Cooperation comes naturally in the West. (Photo credit: Show Us Your Togwotee)
Silicon Valley is noted for its remarkable innovation, and is often copied by other global cities and regions in attempts to follow in its success. The fact that most other places have failed to ignite significant growth or innovation despite major initiatives, grants, and infrastructure building has shown policy makers that there is more to growing the next Silicon Valley than simple investment. It may be no major surprise that culture is one of the major keys: Besides the raw ingredients of talent, technology, and capital, there are a number of behavioral factors that turn out to be critical to a region creating major innovation. One of these factors is the idea that helping others, even potential competitors, is a good (and even natural) thing to do. In Silicon Valley, this is often called “Paying It Forward”, and it is a major reason for the success of many startups.
In The Early Days:
Fairchild Semiconductor, a pioneer in electronics manufacturing in the 1960s, is widely regarded as the first major Silicon Valley success story. Jon Schroeder was one of the original employees at Fairchild, and relates a very peculiar story of how things worked in Silicon Valley back then:
“We would often be in the lab working and get a call from one of our competitors across town- they would have some kind of problem, and they would ask for help. We would drop what we were doing, load up our equipment in our cars, and drive to their lab and lend a hand. We would work all night if we had to, and fix the problem. We would figure it out and then everybody would head to The Wagon Wheel to get breakfast together. The next day we were all back at work at our respective companies. That was the way it worked back then, we were all in it together.”
“Paying it forward” is an implicit feature of the culture.
Another such story, related to me by Steve Blank in a recent interview, recounts a desperate situation for another pioneering Silicon Valley electronics manufacturer: Its recipe for doping (preparing) silicon wafers had stopped working. Every batch they made had failed, for weeks – and the company was getting desperate. When they asked for help from competitors, one gave a knowing smile and a reply that would save the day – “I bet one of your employees is using hair spray!” Though the employees were all wearing hair nets, hair spray was indeed the cause of the problem. The chemicals from one of the employee’s hair spray were volatilizing and settling on the silicon, changing the recipe and ruining their batches. Nothing like a “tip from a competitor” to save the day. This type of problem is the reason why such work came to be done in “clean rooms” by engineers wearing full body suits to prevent contamination of their production lines.
In the Very Early Days:
So where does this pattern of help come from? My favorite observation comes from Victor Hwang of T2 Venture Capital:
What we see in Silicon Valley is a legacy of the expansion of the American frontier, which required the creation of spontaneous, high-trust communities among diverse strangers.”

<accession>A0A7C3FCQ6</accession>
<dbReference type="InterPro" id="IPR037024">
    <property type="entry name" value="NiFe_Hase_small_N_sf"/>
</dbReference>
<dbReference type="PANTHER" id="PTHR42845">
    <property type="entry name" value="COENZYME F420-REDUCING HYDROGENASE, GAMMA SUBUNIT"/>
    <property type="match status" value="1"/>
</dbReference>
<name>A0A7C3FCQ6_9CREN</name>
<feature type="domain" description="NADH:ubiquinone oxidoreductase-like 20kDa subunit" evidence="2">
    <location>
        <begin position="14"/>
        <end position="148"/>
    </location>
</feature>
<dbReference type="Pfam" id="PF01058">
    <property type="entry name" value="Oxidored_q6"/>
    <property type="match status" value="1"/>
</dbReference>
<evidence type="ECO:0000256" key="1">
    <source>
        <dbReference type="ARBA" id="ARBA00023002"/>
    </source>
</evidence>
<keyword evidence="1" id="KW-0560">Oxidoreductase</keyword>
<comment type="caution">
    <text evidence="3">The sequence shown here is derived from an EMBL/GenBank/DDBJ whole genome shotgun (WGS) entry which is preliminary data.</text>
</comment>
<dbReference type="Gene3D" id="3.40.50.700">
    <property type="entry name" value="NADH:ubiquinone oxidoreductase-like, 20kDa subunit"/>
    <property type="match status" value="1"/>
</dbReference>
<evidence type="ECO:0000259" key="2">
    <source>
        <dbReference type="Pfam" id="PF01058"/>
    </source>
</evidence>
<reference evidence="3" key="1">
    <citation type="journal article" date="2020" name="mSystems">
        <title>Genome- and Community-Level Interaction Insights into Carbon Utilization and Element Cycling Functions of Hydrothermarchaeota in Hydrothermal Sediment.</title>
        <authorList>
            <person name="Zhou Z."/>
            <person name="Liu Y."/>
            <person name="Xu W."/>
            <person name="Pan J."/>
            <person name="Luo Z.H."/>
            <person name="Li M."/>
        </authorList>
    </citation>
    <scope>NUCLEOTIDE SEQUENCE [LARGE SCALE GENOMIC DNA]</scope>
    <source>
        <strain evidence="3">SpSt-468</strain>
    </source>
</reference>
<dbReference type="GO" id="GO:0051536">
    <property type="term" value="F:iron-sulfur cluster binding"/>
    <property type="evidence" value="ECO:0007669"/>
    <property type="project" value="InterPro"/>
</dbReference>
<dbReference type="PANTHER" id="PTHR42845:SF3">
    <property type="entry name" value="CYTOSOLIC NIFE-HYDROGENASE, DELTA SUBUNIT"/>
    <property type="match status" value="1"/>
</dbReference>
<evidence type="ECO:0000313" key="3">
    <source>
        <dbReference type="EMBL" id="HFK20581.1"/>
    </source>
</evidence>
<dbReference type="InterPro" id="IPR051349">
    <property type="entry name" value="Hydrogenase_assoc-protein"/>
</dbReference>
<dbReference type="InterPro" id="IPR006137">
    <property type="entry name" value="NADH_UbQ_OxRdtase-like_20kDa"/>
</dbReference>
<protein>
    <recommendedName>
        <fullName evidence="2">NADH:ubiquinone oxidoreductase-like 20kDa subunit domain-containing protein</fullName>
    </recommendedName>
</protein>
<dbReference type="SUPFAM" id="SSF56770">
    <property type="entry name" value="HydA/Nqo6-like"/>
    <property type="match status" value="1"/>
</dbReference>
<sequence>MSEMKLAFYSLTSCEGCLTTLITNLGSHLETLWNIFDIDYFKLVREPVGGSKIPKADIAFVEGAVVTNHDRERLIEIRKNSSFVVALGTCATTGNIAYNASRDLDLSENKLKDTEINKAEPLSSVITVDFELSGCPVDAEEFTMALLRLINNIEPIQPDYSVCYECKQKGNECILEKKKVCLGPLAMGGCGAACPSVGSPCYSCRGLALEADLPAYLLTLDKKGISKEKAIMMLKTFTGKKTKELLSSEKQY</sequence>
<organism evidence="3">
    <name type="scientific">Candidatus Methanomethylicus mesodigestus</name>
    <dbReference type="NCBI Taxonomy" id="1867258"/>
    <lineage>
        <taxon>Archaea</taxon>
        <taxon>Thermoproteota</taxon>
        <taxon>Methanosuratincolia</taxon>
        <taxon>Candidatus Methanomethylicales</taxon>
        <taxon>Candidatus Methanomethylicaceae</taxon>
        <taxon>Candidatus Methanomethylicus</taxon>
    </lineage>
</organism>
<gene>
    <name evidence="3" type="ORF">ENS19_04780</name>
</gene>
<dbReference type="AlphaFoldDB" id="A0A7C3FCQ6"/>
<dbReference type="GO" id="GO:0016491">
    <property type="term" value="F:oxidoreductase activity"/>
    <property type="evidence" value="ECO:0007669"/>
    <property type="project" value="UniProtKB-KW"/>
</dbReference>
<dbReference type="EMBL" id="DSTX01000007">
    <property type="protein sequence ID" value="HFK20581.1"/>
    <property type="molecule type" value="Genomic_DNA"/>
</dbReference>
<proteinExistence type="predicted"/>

Looking back to California’s early days of settlement, most people had arrived after months (or years) of travel by wagon train. These settlers were the epitome of a rugged, self-selected group of independent people who were willing to take risks. On the way west, a single family could travel by themselves as as far as the Cumberland Gap in Missouri, but any further required them to join in the safety of a group- a wagon train. In order to form groups, families would stop along the trail and wait for others they could join up with. On the strength of single conversations with complete strangers, families would create new relationships upon which their lives would depend. Wagon trains of 20 to 30 families would come together in a period of days and set out across the vast plains, deserts, and mountains to the West coast. Those relationships were created out of mutual necessity and were the difference between life and death. Literally. Being able to count on your neighbor was required because everybody knew that they could not do it alone. This population of people, a mere 4 or 5 generations in the past, is the most likely source of the “quick to trust” sensibility of the West Coast in general, and Silicon Valley in particular.
Who could have guessed that this pattern from 100 years previous would continue to help Californians to beat the odds and succeed through cooperation, where individually they may fail?
One more significant “Pay It Forward” story:
Nearly four decades ago, a long haired Steve Jobs was able to get advice from Bob Noyce, the CEO of Intel Corporation. The scene of the bohemian (and disheveled) Jobs and the distinguished Intel CEO meeting at a coffee shop may seem to be very unlikely indeed. This pair was quite a combination – a combination that came together not because Steve was a major business figure (because he wasn’t). They came together for a much simpler reason: Steve had simply looked up Bob Noyce in the phonebook and asked him to join him for a coffee.
The answer then, as is often the case in Silicon Valley today, was: “Sure, let’s do it.”
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